The Bears lost their last five games, averaging under six points a game and Jim Dooley was fired by George Halas as soon as the season ended.

Dooley fell into depression and almost drunk himself into an early death, before his good friend and former Bears legendary quarterback, Sid Luckman, helped him out and talked Halas into bringing him back in an administrative position.

Bobby Douglass will forever be my most disappointing Chicago sports athlete. He played several more years. His best, and most infuriating, was in 1972 when he set an NFL record for rushing yards by a quarterback. He may have also set a record for errant throws and poor decisions. He finished his football career with the Packers, throwing four passes. One of them was for a touchdown. The football Gods have some sense of humor. Douglass tried his hand at baseball, too. That, too, was a disaster.

Greg Landry went to the Pro Bowl in 1971. But, he never played as well as he did that season. Never lived up to the lofty expectations of a first round quarterback. He, ironically, finished his career in Chicago as quarterback for the USFL’s Chicago Blitz. He later had limited success as an offensive coordinator with the Bears.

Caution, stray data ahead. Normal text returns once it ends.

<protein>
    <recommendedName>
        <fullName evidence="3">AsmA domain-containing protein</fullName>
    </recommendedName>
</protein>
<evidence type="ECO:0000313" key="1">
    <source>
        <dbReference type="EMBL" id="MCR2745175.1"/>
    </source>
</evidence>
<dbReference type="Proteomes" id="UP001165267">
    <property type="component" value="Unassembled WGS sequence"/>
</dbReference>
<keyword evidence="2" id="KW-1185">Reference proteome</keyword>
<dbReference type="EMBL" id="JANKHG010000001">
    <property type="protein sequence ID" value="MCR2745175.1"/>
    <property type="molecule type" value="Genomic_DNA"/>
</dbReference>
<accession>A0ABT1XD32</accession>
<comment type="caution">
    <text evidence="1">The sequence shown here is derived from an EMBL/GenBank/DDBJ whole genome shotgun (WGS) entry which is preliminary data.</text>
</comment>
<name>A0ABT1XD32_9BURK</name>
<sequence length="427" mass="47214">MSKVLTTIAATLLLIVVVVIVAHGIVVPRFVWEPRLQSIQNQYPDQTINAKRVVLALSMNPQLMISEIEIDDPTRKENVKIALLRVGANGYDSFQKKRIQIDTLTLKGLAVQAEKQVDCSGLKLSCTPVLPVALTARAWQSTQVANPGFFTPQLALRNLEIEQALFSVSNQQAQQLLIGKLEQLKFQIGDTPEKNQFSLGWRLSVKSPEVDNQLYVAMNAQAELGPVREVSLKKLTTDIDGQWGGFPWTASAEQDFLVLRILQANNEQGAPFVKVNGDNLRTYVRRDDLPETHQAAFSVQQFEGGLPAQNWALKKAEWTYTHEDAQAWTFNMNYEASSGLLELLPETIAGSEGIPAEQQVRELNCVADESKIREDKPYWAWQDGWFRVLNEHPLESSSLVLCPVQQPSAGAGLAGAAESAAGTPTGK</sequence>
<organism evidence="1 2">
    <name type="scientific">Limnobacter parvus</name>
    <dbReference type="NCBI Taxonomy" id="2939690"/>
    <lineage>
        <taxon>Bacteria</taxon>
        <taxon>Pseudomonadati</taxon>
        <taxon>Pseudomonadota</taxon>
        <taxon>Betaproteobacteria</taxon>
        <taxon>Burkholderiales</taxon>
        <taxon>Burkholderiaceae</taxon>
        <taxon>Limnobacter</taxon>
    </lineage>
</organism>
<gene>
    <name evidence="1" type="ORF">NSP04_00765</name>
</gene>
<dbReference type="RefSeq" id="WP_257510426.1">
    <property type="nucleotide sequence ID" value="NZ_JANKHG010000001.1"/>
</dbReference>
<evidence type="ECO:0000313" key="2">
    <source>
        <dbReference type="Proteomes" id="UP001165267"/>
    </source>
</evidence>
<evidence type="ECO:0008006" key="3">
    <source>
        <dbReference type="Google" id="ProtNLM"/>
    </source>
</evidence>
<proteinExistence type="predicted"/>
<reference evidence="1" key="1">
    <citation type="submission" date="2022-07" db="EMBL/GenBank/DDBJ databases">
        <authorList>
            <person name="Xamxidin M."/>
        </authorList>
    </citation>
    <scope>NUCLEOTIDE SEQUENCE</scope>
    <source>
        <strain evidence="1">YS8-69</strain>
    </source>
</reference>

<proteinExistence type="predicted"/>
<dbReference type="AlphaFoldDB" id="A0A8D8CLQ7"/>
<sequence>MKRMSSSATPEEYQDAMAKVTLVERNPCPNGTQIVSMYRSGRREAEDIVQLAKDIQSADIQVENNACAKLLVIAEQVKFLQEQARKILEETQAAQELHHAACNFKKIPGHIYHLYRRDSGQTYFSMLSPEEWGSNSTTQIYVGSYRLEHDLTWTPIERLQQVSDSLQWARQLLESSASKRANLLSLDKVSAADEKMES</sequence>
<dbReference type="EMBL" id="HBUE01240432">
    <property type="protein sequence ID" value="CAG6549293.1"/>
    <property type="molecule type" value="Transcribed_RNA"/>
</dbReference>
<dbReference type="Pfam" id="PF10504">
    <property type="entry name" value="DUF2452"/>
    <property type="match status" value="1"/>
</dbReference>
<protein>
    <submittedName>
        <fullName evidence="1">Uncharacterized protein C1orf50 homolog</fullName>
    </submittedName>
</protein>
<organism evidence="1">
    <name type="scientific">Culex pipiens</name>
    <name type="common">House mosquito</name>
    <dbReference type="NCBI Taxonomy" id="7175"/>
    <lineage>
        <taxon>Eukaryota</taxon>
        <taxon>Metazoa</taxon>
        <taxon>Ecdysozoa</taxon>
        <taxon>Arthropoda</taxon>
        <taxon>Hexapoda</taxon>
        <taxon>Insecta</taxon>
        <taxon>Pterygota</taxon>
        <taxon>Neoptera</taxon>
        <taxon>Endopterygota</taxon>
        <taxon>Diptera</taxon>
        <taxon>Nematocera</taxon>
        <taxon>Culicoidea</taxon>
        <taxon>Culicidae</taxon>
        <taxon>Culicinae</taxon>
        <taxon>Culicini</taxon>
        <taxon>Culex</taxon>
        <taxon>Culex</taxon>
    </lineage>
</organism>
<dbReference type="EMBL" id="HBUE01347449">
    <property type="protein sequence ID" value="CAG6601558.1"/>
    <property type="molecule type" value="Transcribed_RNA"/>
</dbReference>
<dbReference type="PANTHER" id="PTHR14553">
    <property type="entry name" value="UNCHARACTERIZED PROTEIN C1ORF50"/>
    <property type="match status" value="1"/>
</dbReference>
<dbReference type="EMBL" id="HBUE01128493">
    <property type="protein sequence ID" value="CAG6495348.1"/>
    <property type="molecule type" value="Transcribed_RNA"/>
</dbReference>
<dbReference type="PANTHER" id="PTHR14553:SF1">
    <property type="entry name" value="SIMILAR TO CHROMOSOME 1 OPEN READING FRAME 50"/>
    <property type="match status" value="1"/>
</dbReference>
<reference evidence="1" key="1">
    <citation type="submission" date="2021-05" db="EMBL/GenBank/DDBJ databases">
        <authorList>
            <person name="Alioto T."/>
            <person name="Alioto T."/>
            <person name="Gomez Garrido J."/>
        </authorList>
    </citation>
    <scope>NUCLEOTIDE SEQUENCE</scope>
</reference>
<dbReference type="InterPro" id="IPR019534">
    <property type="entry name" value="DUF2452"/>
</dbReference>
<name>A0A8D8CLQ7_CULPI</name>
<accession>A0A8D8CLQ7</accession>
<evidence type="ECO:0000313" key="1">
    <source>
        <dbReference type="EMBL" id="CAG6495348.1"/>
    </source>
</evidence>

Dick Butkus was terribly shaken by Hughes death. In his book, Stop-Action, Butkus wrote,

“When they carried Chuck Hughes off the field I knew he was dead. I thought, if I had to go, that’s the way I’d want to go, right on the field, because there is nothing else I want to do. That guy died right. But, I started thinking that this could happen to anyone, at any time. I said a prayer for Chuck Hughes. Our Father who art in heaven… I never thought of the words like that before… I said a prayer for all of us. Hail Mary full of grace… It was the first time I ever spoke those words.”